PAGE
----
As 109th Congress Convenes, Rep. Sensenbrenner Sets Anti-Immigrant Tone

January 4, 2005 12:00 am

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WASHINGTON — As members of Congress return to Washington to open the 109th Congress, House Judiciary Committee Chairman James Sensenbrenner (R-WI) is set to introduce legislation that the American Civil Liberties Union called an uncalled-for assault on immigrants. The new Sensenbrenner legislation includes controversial provisions that were pulled from the intelligence reform legislation adopted by Congress last year.

“Rep. Sensenbrenner has chosen to make his first priority an unwarranted attack on immigrants,” said Timothy H. Edgar, an ACLU Legislative Counsel. “This legislation would do little to enhance our security, but it would undermine our national commitment to freedom and liberty.”

The bill will reportedly ban states from issuing drivers licenses to undocumented immigrants and make it easier to send asylum-seekers back to the countries they are fleeing if they cannot provide written “corroboration” of their claims.

The use of state motor vehicle agencies as agents of the federal immigration service would further the trend, alarming to both conservatives and progressives, of transforming drivers license into de facto national ID cards. The use of state motor vehicle agencies as agents of the federal immigration service would lead to an increase in unlicensed drivers, undermining public safety and increasing insurance rates for everyone, the ACLU said. Motor vehicles employees lack training in federal immigration law, and are likely instead to rely on ethnic profiling based on a clerk’s notion of who “looks foreign.”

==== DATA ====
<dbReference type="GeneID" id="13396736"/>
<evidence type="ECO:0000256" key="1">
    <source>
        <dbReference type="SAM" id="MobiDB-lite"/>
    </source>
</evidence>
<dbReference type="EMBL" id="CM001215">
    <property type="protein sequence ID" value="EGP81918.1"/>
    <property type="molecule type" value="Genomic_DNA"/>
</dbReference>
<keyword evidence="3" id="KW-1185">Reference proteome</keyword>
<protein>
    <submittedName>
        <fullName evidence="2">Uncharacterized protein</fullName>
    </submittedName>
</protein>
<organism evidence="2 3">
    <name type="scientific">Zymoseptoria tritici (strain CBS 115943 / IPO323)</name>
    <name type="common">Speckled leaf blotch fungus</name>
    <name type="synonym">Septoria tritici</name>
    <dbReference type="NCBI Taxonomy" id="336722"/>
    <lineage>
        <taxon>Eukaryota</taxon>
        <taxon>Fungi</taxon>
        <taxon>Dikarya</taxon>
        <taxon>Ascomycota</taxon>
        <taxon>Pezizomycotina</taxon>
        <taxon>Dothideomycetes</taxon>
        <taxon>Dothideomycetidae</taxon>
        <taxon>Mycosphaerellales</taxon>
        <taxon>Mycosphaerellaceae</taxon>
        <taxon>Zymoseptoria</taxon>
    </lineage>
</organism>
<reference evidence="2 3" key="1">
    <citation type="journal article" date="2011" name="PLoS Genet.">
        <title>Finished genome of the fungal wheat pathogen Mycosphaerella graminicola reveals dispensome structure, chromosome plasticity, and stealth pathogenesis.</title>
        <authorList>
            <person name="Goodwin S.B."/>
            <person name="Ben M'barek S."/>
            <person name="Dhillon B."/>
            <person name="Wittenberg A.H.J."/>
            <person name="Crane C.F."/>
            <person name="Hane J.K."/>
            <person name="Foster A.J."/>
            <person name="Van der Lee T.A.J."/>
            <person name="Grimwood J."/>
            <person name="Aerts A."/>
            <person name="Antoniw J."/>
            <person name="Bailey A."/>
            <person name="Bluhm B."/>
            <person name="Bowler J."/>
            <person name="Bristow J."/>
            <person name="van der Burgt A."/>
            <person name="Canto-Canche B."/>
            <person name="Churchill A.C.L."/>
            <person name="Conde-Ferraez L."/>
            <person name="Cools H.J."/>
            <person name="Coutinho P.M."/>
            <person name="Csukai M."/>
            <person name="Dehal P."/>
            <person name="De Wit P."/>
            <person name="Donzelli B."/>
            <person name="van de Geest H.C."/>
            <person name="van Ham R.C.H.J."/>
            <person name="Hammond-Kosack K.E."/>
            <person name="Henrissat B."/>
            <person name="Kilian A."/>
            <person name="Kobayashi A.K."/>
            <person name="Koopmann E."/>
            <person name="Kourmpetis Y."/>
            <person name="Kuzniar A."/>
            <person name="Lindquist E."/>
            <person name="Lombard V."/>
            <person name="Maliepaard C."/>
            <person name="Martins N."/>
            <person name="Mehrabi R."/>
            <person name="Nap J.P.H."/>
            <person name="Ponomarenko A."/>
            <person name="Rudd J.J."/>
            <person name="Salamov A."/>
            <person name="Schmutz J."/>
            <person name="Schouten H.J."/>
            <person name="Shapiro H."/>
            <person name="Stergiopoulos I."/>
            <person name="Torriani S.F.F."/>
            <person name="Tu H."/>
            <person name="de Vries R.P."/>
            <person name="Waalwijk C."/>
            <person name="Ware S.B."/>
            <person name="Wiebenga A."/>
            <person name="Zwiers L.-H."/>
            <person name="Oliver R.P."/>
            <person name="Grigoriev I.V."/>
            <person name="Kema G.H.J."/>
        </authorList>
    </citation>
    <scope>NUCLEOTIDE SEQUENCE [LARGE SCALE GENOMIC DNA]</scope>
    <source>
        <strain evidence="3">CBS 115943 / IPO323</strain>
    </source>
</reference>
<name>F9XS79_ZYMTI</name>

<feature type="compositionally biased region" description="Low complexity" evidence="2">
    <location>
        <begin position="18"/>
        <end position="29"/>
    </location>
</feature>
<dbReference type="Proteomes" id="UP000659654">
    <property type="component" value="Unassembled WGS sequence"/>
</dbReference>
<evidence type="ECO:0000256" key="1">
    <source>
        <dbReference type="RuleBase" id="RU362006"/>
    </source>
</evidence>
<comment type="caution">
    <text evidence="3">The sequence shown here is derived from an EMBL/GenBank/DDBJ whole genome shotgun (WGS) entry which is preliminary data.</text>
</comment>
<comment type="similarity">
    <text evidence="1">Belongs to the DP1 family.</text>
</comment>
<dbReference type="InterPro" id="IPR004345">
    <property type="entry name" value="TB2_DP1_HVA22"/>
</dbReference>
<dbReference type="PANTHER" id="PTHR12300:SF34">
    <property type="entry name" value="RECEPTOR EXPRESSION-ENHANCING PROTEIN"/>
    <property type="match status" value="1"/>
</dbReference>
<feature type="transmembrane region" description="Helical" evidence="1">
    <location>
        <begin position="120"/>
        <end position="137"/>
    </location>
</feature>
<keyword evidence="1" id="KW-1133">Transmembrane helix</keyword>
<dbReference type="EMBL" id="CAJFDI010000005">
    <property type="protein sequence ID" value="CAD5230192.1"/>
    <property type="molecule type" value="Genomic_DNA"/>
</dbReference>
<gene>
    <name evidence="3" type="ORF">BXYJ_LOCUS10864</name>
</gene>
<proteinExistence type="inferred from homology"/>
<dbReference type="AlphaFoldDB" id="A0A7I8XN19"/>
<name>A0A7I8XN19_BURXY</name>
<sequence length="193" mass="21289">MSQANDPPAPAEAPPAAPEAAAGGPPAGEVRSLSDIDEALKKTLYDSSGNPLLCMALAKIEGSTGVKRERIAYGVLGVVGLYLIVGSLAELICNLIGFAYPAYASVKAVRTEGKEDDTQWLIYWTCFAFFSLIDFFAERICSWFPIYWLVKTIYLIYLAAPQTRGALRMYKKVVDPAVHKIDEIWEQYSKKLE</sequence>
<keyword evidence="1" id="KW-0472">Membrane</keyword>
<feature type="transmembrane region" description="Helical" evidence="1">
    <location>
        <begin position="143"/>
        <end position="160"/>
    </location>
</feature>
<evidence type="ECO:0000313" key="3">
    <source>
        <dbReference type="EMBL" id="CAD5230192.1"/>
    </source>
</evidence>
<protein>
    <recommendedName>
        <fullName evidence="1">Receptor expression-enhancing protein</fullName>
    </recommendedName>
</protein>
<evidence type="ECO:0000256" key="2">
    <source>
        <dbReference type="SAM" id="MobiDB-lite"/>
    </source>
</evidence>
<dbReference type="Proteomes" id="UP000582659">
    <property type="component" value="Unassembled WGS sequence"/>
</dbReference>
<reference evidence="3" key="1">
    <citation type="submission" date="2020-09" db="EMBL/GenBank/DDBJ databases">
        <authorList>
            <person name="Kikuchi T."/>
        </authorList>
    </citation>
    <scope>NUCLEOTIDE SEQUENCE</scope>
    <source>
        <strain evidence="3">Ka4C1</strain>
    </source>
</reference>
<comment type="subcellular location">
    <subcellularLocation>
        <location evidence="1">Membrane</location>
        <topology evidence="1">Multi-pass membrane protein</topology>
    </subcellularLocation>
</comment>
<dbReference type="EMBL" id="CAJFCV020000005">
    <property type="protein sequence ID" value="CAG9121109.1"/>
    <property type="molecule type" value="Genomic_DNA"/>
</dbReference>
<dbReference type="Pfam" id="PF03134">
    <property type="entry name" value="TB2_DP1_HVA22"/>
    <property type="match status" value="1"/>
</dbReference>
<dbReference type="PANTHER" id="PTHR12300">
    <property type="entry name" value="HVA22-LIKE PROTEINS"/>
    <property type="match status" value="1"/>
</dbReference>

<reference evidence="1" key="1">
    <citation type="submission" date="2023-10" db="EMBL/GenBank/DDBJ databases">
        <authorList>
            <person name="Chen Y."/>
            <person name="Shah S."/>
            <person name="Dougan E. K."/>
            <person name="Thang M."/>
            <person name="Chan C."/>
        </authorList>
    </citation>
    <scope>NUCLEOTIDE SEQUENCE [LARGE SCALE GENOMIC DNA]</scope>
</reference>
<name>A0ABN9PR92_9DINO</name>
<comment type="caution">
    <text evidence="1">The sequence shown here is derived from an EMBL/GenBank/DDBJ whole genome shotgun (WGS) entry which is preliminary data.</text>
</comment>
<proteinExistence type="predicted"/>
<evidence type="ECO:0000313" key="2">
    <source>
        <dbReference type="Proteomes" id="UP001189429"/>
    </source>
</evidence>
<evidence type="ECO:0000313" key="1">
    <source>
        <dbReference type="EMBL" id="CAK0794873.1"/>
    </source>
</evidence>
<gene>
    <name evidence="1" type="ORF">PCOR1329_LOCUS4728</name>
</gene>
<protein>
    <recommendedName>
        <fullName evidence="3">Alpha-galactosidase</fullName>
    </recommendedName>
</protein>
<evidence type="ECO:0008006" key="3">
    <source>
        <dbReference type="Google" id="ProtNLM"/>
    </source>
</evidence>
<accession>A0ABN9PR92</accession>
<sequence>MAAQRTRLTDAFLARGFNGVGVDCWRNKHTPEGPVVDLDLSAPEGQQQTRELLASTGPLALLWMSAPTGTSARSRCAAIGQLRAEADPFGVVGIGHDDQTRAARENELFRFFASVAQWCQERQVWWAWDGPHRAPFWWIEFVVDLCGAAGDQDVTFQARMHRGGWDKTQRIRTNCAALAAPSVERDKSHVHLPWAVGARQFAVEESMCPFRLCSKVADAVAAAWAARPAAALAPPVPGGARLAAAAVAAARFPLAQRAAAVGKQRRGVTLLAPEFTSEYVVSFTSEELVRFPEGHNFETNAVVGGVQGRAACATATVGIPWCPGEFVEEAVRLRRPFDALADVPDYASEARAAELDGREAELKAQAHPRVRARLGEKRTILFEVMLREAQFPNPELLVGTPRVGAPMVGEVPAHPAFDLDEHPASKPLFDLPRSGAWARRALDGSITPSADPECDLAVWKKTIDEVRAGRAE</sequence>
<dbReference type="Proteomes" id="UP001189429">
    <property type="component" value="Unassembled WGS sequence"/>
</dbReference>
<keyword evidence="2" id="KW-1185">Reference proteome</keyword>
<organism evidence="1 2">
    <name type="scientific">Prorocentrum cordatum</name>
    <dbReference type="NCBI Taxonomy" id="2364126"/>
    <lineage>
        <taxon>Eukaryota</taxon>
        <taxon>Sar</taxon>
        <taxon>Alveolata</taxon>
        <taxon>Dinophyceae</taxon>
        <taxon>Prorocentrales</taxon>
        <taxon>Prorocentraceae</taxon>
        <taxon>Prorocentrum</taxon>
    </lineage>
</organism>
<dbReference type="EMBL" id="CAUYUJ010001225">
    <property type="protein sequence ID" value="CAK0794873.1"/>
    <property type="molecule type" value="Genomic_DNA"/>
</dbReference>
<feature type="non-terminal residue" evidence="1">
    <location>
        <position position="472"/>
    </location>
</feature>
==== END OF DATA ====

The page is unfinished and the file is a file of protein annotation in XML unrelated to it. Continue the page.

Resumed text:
The bill is also expected to include a measure that allows government officials, contrary to international law, to demand written “corroboration,” such as police reports or other official documents, of asylum claims. “Some asylum applicants will have to show what amounts to a note from their persecutors,” Edgar said. Federal law already gives officials ample discretion to deny improper asylum claims, and asylum applicants are subject to much more extensive scrutiny than virtually any other pool of non-citizens seeking to come to the United States.

Others have expressed concerns over the immigration proposals. Former Congressman Bob Barr and the executive director of Gun Owners of America, Larry Pratt, wrote in a Washington Times op-ed last November that the asylum provisions called for by Rep. Sensenbrenner would “[force] Christians and others fleeing prosecution to provide written ‘corroboration’ from the very officials they are fleeing.”

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